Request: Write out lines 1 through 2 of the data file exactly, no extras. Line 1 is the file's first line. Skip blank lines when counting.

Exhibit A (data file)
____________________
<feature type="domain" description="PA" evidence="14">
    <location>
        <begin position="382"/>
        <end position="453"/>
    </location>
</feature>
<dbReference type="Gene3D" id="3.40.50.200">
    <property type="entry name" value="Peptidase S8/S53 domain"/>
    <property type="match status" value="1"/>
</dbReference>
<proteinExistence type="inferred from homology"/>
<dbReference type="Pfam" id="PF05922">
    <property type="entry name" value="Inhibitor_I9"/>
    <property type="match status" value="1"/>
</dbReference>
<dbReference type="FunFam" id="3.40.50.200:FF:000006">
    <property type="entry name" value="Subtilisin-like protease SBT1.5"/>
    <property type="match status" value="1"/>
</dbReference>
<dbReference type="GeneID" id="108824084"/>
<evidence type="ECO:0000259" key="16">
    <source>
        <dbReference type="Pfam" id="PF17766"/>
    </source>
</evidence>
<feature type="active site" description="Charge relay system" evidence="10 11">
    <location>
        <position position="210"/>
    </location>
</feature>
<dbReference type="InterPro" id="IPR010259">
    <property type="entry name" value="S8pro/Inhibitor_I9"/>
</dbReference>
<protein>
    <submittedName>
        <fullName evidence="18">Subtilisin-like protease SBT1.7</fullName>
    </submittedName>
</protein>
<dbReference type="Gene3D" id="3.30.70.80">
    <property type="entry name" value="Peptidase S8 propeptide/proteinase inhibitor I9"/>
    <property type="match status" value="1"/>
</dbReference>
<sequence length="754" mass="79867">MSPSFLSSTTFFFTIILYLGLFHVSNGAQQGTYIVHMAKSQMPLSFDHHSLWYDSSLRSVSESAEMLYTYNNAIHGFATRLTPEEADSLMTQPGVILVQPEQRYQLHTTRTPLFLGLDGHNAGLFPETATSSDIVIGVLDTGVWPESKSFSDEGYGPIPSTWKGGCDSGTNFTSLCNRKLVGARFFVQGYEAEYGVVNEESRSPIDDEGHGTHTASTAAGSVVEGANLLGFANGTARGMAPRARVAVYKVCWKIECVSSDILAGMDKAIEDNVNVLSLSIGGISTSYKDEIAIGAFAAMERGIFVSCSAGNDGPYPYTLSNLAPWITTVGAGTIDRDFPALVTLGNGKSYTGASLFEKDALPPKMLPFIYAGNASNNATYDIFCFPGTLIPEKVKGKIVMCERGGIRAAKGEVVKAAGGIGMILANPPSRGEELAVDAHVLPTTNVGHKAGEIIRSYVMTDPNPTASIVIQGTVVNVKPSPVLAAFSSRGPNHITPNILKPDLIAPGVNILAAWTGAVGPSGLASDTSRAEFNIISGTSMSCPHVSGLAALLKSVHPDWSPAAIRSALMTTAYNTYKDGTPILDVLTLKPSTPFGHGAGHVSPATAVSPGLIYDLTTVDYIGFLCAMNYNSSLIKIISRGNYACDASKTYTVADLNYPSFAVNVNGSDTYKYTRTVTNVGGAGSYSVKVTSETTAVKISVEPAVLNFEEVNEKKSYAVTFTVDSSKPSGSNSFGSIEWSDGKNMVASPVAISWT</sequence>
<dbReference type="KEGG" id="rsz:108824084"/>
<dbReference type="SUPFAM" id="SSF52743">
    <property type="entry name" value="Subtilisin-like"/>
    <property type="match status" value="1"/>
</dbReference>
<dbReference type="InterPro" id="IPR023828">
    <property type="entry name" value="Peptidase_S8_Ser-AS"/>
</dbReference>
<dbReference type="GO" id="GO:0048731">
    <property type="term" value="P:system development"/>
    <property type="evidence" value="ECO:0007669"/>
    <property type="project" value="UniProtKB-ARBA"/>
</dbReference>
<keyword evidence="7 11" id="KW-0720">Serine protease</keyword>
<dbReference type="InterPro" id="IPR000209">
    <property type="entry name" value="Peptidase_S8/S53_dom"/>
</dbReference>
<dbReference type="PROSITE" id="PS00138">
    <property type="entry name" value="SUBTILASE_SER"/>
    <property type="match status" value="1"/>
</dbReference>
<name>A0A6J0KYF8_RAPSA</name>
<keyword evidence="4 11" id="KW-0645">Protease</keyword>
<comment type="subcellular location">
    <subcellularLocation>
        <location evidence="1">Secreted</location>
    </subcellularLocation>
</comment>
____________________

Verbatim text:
<feature type="domain" description="PA" evidence="14">
    <location>